Nuland's book won a National Book Award and impacted the national debate about end-of-life care. He died on Monday at 83. Nuland spoke to Fresh Air in 1994.
When Chimamanda Ngozi Adichie moved from Nigeria to the U.S., she was suddenly confronted with what it meant to be a person of color in America. Her novel explores race in contemporary America.
Wes Anderson's new feature takes place at a resort hotel, between World Wars I and II. Fresh Air's critic says the visuals are so witty they transcend camp, but the dialogue isn't quite at that level.
To hear G I R L, you'd think Pharrell's world consisted of grooving on catchy beats and flirting with women. It's a lightweight image that draws gravitas from his prolific work ethic.
The California convicts overcame the extreme isolation of their imprisonment to organize a 30,000-prisoner-strong movement. Their goal? To end long-term incarceration in solitary confinement.
Ross Klavan's novel follows two radio sidekicks in midcentury New York: golden-voiced straight man Ted Fox, who has an eye for a good-looking dame, and funnyman Jerry Elkin, a veteran of World War II.
In a new book, Terry Golway takes a sympathetic view of Manhattan's infamous political machine. He says, "Tammany Hall was there for the poor immigrant who was otherwise friendless in New York."
Kaplan died Sunday at 88. His biography of Mark Twain won a National Book Award and a Pulitzer Prize. He also edited two editions of Bartlett's Familiar Quotations. Kaplan spoke to Fresh Air in 1992.
The once-futuristic concept is closer than ever to becoming a reality. Parallel parking? Let the car find the perfect approach. Squeezing into a tight space? Hop out and use your smartphone.
The poet describes his new book — about the death of his father and the birth of his son — as having a blues sensibility. "There are moments of humor even in the sorrow," he says.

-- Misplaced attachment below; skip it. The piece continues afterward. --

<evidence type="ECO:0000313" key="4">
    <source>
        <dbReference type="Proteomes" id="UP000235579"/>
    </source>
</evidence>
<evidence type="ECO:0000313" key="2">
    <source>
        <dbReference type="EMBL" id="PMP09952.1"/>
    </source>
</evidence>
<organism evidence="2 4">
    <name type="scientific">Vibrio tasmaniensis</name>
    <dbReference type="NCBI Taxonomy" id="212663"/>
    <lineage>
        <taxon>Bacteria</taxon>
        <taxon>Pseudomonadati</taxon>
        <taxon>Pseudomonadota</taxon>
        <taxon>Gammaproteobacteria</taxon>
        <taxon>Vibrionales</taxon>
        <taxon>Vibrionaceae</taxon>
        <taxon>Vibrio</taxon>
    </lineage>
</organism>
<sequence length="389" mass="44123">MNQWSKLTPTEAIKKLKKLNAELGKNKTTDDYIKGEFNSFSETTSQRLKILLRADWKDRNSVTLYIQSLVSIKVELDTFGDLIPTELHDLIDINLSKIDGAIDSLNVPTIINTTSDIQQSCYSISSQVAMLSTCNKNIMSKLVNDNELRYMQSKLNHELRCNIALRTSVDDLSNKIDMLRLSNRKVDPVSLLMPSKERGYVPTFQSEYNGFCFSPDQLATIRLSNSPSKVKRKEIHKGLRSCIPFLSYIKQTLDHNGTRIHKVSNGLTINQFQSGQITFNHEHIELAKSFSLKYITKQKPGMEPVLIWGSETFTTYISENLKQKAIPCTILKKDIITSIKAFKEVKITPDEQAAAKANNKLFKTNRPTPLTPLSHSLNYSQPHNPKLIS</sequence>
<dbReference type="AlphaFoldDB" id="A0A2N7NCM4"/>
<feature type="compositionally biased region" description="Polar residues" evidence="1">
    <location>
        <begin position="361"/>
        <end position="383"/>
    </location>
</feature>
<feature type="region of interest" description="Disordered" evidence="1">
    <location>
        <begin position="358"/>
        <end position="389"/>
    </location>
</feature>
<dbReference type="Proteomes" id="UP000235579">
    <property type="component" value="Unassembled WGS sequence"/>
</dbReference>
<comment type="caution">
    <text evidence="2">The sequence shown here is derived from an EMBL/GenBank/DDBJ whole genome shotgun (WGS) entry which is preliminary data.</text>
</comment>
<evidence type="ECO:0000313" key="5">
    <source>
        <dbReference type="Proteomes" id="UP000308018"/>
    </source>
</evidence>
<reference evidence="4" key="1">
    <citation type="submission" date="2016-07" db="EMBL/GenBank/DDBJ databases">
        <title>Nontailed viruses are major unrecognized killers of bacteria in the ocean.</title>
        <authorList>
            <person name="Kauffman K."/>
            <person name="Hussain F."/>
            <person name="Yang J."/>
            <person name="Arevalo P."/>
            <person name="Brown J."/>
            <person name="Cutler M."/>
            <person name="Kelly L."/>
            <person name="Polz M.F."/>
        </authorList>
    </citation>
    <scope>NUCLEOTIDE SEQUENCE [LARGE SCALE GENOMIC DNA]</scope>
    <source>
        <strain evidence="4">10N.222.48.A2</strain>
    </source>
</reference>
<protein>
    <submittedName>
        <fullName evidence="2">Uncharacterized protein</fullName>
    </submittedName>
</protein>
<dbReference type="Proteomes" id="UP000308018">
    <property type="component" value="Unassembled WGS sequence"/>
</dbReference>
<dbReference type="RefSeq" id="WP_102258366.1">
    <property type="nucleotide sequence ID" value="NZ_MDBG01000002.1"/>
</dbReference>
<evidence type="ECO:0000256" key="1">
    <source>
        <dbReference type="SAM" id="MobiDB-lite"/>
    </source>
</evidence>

Mead hooks the listener, eager to show us the bleak side of what seemed like a bright scenario. That's the way he operates during much of Free State Serenade.
A new book looks at how the military and Hollywood directors teamed up during the war. The films they made helped show Americans what was at stake, and served as evidence during the Nuremberg Trials.
Astrophysicist Neil deGrasse Tyson explains why the cosmos shouldn't make you feel small. Critic John Powers remembers Harold Ramis. And if you think you're anonymous online, think again.
In The Testament of Mary, Colm Toibin imagines Mary's life 20 years after her son's crucifixion, what she might have done to ease her son's suffering. (Originally broadcast on Nov. 28, 2012.)
Neeson became a bankable action hero in 2008 after the thriller Taken. Now almost 62, he's still getting out of tight corners with his fists. His new film unfolds on a transatlantic flight.
The astrophysicist says that participating in a "great unfolding of a cosmic story" should make us feel large, not small. This spring, Tyson hosts a TV series called Cosmos: A Space-Time Odyssey.